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This is one more legal battle staring the big monster v. the underdog or in this case, the underlizard. Lawyers representing the holders of the trademark rights to everyone's favorite atomic lizard, Godzilla, are stopping through Damariscotta, Maine and breathing out cease and desist letters at their target, Grill Zilla BBQ.
According to an incredibly comprehensive report by the Kennebec Journal, Grill Zilla is owned and operated out of an old Frito-Lay truck by Sarah Burnham and her husband, Jay Swett. The diner's tagline? "So good, it's scary." Swett and Burnham may see their mascot as a combination of a dragon, a dinosaur and a lizard, but attorneys for Toho Co., the company that owns the rights to Godzilla, see it as unlicensed infringement.
Attorneys for Toho are requesting that Grill Zilla stop the use of their big green monster mascot and, according to the Journal, are to stop using the Grill Zilla name, "in connection with any 'lizard-like' or 'reptile-like' monsters or other monster designs or references to monsters or with any imagery or character depicted in a manner similar to the way in which Toho has depicted the Godzilla character in its films." No target is too small for Godzilla!
Business owners should always be on the lookout for just this type of threat, which can easily turn into monster litigation. And it works both ways, protecting your own trademark or copyright is just as important as ensuring you don't step on anyone else's trademark rights. According to the Journal, attorneys for Godzilla are nearly always in attack mode and have brought down a wine maker, Subway Sandwiches, an indie rock band from Arizona and the New York Yankees. In each case, the target has been the use of the Godzilla image or name without proper licensing or permission, at least in the company's opinion.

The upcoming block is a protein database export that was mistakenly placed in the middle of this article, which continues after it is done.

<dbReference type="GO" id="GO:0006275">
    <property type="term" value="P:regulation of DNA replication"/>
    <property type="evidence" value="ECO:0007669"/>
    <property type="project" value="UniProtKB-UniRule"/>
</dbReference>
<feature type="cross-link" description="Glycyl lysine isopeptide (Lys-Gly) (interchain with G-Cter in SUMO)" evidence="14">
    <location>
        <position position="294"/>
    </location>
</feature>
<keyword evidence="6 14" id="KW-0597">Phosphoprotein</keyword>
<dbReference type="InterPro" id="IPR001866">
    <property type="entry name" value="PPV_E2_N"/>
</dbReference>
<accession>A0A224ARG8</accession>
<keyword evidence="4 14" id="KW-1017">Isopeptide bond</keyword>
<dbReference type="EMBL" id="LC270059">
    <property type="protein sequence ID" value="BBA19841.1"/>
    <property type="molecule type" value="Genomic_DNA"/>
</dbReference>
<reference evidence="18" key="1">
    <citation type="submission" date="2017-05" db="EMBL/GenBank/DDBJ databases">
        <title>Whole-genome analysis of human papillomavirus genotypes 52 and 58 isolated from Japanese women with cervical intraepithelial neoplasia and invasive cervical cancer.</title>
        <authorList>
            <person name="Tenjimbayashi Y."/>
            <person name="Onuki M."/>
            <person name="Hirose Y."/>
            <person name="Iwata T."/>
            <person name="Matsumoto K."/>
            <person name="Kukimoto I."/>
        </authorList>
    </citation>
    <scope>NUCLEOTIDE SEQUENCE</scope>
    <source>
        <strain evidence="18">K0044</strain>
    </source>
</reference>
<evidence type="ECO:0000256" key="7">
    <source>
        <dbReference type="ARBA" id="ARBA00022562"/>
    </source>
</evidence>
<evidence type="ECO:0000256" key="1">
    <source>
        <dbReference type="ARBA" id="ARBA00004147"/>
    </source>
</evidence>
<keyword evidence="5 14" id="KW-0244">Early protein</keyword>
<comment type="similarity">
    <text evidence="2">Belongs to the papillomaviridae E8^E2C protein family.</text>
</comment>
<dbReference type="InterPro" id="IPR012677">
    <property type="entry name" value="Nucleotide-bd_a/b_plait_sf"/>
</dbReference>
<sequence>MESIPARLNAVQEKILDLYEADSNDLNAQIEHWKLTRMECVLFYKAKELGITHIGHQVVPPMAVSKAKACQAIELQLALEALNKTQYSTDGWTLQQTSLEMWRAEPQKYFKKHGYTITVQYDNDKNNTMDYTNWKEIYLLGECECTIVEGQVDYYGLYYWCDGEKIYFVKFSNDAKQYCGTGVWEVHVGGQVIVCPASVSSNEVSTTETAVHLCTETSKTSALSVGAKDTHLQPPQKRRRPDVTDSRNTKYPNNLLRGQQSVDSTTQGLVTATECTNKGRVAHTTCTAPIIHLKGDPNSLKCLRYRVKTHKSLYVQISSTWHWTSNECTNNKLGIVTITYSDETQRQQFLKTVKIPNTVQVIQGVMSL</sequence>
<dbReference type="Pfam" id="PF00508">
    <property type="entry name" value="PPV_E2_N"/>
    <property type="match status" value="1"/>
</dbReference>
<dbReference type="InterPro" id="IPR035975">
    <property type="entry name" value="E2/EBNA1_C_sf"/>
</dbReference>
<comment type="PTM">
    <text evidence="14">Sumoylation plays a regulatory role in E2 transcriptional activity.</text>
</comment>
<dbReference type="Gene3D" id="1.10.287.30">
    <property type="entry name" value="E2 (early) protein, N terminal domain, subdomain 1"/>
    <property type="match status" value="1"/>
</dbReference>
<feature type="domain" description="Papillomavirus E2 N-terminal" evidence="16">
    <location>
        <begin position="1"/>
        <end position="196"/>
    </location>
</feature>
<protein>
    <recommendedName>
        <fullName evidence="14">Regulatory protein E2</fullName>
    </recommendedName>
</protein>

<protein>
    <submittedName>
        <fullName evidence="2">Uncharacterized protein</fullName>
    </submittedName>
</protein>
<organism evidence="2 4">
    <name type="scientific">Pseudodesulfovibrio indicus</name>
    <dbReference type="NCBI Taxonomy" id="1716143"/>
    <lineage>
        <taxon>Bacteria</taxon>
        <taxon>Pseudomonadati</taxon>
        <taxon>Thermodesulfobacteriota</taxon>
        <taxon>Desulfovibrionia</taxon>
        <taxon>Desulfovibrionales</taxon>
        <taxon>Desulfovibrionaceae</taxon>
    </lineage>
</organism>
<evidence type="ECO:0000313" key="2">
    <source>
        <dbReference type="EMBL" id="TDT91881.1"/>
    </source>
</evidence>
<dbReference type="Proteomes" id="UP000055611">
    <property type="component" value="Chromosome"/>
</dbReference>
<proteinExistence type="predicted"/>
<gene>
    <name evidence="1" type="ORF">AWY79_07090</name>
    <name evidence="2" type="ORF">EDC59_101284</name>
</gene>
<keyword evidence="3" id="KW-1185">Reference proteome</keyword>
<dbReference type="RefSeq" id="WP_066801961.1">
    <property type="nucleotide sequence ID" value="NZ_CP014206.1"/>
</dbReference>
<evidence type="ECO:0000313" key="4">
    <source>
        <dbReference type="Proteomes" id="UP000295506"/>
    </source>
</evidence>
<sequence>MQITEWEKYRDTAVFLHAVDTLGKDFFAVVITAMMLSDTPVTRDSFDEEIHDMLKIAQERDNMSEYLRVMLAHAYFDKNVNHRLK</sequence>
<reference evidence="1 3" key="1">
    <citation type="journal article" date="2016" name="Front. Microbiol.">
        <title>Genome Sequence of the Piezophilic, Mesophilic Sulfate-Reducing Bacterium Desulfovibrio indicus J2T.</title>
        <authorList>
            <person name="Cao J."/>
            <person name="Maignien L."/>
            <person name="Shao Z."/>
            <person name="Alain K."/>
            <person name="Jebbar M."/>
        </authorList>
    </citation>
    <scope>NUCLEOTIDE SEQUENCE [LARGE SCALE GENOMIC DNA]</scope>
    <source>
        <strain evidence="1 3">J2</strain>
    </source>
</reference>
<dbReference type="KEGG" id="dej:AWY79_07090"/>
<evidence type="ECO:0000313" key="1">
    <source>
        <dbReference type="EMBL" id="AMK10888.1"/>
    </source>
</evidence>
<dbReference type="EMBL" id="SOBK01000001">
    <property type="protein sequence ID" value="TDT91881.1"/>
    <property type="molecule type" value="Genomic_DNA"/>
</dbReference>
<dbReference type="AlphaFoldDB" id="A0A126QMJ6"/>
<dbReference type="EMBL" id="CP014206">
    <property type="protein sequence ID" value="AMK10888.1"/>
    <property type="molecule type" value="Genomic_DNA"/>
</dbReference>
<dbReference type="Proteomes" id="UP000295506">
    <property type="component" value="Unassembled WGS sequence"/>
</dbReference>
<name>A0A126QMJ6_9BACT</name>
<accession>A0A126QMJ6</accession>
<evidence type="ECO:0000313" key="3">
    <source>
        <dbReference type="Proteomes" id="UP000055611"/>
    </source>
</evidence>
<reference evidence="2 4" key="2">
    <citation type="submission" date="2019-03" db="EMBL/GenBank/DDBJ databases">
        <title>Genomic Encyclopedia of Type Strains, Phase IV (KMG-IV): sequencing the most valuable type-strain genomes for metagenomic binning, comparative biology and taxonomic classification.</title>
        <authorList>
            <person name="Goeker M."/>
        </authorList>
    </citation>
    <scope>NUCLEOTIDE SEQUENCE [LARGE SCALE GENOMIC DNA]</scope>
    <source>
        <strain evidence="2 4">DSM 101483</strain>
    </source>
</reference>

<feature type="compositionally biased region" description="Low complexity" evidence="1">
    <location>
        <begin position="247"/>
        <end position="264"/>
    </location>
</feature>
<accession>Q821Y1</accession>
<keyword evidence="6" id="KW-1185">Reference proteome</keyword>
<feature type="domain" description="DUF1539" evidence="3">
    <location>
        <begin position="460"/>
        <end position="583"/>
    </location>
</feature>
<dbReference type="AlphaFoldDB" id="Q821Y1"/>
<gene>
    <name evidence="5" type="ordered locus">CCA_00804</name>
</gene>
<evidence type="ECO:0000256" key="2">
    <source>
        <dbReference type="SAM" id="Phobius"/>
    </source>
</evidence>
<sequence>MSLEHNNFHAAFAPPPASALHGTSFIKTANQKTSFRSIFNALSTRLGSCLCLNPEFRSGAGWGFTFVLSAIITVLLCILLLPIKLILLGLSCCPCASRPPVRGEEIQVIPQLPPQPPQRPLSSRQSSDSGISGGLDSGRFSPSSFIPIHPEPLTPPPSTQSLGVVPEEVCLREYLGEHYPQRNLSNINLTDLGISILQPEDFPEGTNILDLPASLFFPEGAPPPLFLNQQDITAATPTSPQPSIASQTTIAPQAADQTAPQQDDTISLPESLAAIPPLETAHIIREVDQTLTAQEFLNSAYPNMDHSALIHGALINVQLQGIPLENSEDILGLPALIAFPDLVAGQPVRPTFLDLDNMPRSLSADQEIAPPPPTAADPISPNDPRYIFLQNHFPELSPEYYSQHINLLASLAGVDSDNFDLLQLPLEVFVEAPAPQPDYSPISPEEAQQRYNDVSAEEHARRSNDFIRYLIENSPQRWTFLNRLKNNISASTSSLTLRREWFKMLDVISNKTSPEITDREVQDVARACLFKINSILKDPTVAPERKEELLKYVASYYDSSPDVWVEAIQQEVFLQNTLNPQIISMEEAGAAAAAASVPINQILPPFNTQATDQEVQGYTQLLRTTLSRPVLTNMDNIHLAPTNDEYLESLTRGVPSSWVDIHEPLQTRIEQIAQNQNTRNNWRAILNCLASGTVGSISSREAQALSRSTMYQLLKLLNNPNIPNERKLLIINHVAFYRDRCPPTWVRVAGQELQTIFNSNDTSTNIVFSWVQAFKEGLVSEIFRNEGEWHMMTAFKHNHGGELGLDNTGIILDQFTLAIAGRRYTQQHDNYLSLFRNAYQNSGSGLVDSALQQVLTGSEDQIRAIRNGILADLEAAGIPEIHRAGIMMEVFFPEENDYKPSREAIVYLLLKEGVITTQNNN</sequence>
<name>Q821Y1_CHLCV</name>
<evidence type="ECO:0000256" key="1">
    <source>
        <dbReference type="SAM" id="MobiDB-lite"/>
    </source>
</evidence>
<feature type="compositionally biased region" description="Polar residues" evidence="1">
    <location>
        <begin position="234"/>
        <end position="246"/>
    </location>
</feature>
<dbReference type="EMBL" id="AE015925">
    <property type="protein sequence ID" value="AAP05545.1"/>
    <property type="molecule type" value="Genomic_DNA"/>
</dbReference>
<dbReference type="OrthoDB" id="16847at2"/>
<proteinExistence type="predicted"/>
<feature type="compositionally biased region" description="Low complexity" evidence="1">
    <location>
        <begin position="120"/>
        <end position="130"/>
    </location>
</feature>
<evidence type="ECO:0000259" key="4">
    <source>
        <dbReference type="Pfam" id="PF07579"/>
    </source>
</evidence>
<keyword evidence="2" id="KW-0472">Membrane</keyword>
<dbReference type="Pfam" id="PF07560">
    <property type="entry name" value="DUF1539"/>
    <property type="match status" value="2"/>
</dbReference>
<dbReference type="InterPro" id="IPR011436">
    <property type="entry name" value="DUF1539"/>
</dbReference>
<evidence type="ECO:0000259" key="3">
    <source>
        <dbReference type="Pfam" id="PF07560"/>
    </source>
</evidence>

Burnham and Swett refuse to go down without a fight, no matter how big their adversary. They have negotiated with 'Zilla's attorneys, and currently they are permitted to use either the name, or the big green lizard, but not both. The Journal reports that Swett and Burnham had planned to eventually sell the grill. However, the threat of litigation or uncertain trademark rights or other branding materials will affect the value of the business, so they will need to find a solution.
As negotiations continue, Grill Zilla is doing what another small company did when hit with an IP distpute (see, South Butt v. North Face) from a larger, more powerful concern: use a little humor. On the Grill Zilla website, the Grill and the Godzilla face off, reading: "Godzilla vs. Grill Zilla!? The Day Godzilla Stomped into Town," and tells their story. That might keep their customers entertained, at least.
Meeting with a lawyer can help you understand your options and how to best protect your rights. Visit our attorney directory to find a lawyer near you who can help.